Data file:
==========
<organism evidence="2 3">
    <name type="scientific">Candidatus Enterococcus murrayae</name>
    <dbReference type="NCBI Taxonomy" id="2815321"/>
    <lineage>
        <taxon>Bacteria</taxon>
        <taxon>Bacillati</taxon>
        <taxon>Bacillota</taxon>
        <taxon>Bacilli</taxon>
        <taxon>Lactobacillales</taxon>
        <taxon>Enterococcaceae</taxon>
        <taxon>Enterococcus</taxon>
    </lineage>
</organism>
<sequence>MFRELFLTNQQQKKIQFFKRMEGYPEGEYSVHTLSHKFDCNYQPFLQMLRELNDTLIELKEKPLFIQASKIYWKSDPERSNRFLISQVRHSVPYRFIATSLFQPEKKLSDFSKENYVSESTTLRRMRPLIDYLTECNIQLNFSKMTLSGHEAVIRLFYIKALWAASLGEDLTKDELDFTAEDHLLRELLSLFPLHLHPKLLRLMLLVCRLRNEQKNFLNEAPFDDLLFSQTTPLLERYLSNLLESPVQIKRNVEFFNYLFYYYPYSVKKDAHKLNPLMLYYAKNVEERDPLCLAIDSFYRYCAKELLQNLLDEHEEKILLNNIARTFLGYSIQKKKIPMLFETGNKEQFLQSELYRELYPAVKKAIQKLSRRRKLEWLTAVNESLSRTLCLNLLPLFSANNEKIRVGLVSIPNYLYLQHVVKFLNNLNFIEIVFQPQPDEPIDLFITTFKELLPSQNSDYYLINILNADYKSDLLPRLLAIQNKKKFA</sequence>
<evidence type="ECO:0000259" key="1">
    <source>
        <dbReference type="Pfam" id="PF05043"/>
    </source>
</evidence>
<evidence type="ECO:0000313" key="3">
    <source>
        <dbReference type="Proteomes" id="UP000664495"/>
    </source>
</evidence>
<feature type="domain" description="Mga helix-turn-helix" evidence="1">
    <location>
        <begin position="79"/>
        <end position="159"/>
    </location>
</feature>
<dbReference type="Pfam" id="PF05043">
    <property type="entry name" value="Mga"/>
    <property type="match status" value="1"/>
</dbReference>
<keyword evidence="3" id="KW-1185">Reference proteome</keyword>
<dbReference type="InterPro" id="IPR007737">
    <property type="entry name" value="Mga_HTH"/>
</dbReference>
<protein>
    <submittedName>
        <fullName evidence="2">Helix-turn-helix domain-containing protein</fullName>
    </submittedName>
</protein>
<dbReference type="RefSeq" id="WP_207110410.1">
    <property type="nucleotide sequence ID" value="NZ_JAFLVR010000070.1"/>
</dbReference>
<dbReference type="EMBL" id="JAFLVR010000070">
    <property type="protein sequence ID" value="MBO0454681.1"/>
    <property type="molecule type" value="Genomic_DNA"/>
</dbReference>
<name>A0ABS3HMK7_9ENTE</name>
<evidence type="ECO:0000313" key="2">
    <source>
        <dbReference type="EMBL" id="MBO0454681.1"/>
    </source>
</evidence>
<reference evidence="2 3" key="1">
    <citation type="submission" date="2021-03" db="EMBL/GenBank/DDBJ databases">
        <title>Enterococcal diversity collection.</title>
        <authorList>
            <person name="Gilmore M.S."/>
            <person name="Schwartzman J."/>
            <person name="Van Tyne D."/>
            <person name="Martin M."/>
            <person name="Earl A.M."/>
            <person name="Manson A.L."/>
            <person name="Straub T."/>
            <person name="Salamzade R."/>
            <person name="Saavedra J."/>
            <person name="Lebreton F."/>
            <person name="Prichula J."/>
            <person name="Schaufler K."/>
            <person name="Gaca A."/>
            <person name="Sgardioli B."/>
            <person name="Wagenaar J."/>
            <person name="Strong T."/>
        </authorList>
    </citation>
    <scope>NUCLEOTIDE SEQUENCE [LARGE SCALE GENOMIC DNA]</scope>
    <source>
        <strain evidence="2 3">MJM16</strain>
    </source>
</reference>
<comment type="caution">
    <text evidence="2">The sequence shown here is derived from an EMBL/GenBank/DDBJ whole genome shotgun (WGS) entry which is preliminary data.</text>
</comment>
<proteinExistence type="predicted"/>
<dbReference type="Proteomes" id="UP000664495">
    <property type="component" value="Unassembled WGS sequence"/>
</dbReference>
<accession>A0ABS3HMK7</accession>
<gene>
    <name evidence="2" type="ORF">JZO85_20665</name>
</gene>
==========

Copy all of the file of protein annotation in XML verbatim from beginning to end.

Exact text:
<organism evidence="2 3">
    <name type="scientific">Candidatus Enterococcus murrayae</name>
    <dbReference type="NCBI Taxonomy" id="2815321"/>
    <lineage>
        <taxon>Bacteria</taxon>
        <taxon>Bacillati</taxon>
        <taxon>Bacillota</taxon>
        <taxon>Bacilli</taxon>
        <taxon>Lactobacillales</taxon>
        <taxon>Enterococcaceae</taxon>
        <taxon>Enterococcus</taxon>
    </lineage>
</organism>
<sequence>MFRELFLTNQQQKKIQFFKRMEGYPEGEYSVHTLSHKFDCNYQPFLQMLRELNDTLIELKEKPLFIQASKIYWKSDPERSNRFLISQVRHSVPYRFIATSLFQPEKKLSDFSKENYVSESTTLRRMRPLIDYLTECNIQLNFSKMTLSGHEAVIRLFYIKALWAASLGEDLTKDELDFTAEDHLLRELLSLFPLHLHPKLLRLMLLVCRLRNEQKNFLNEAPFDDLLFSQTTPLLERYLSNLLESPVQIKRNVEFFNYLFYYYPYSVKKDAHKLNPLMLYYAKNVEERDPLCLAIDSFYRYCAKELLQNLLDEHEEKILLNNIARTFLGYSIQKKKIPMLFETGNKEQFLQSELYRELYPAVKKAIQKLSRRRKLEWLTAVNESLSRTLCLNLLPLFSANNEKIRVGLVSIPNYLYLQHVVKFLNNLNFIEIVFQPQPDEPIDLFITTFKELLPSQNSDYYLINILNADYKSDLLPRLLAIQNKKKFA</sequence>
<evidence type="ECO:0000259" key="1">
    <source>
        <dbReference type="Pfam" id="PF05043"/>
    </source>
</evidence>
<evidence type="ECO:0000313" key="3">
    <source>
        <dbReference type="Proteomes" id="UP000664495"/>
    </source>
</evidence>
<feature type="domain" description="Mga helix-turn-helix" evidence="1">
    <location>
        <begin position="79"/>
        <end position="159"/>
    </location>
</feature>
<dbReference type="Pfam" id="PF05043">
    <property type="entry name" value="Mga"/>
    <property type="match status" value="1"/>
</dbReference>
<keyword evidence="3" id="KW-1185">Reference proteome</keyword>
<dbReference type="InterPro" id="IPR007737">
    <property type="entry name" value="Mga_HTH"/>
</dbReference>
<protein>
    <submittedName>
        <fullName evidence="2">Helix-turn-helix domain-containing protein</fullName>
    </submittedName>
</protein>
<dbReference type="RefSeq" id="WP_207110410.1">
    <property type="nucleotide sequence ID" value="NZ_JAFLVR010000070.1"/>
</dbReference>
<dbReference type="EMBL" id="JAFLVR010000070">
    <property type="protein sequence ID" value="MBO0454681.1"/>
    <property type="molecule type" value="Genomic_DNA"/>
</dbReference>
<name>A0ABS3HMK7_9ENTE</name>
<evidence type="ECO:0000313" key="2">
    <source>
        <dbReference type="EMBL" id="MBO0454681.1"/>
    </source>
</evidence>
<reference evidence="2 3" key="1">
    <citation type="submission" date="2021-03" db="EMBL/GenBank/DDBJ databases">
        <title>Enterococcal diversity collection.</title>
        <authorList>
            <person name="Gilmore M.S."/>
            <person name="Schwartzman J."/>
            <person name="Van Tyne D."/>
            <person name="Martin M."/>
            <person name="Earl A.M."/>
            <person name="Manson A.L."/>
            <person name="Straub T."/>
            <person name="Salamzade R."/>
            <person name="Saavedra J."/>
            <person name="Lebreton F."/>
            <person name="Prichula J."/>
            <person name="Schaufler K."/>
            <person name="Gaca A."/>
            <person name="Sgardioli B."/>
            <person name="Wagenaar J."/>
            <person name="Strong T."/>
        </authorList>
    </citation>
    <scope>NUCLEOTIDE SEQUENCE [LARGE SCALE GENOMIC DNA]</scope>
    <source>
        <strain evidence="2 3">MJM16</strain>
    </source>
</reference>
<comment type="caution">
    <text evidence="2">The sequence shown here is derived from an EMBL/GenBank/DDBJ whole genome shotgun (WGS) entry which is preliminary data.</text>
</comment>
<proteinExistence type="predicted"/>
<dbReference type="Proteomes" id="UP000664495">
    <property type="component" value="Unassembled WGS sequence"/>
</dbReference>
<accession>A0ABS3HMK7</accession>
<gene>
    <name evidence="2" type="ORF">JZO85_20665</name>
</gene>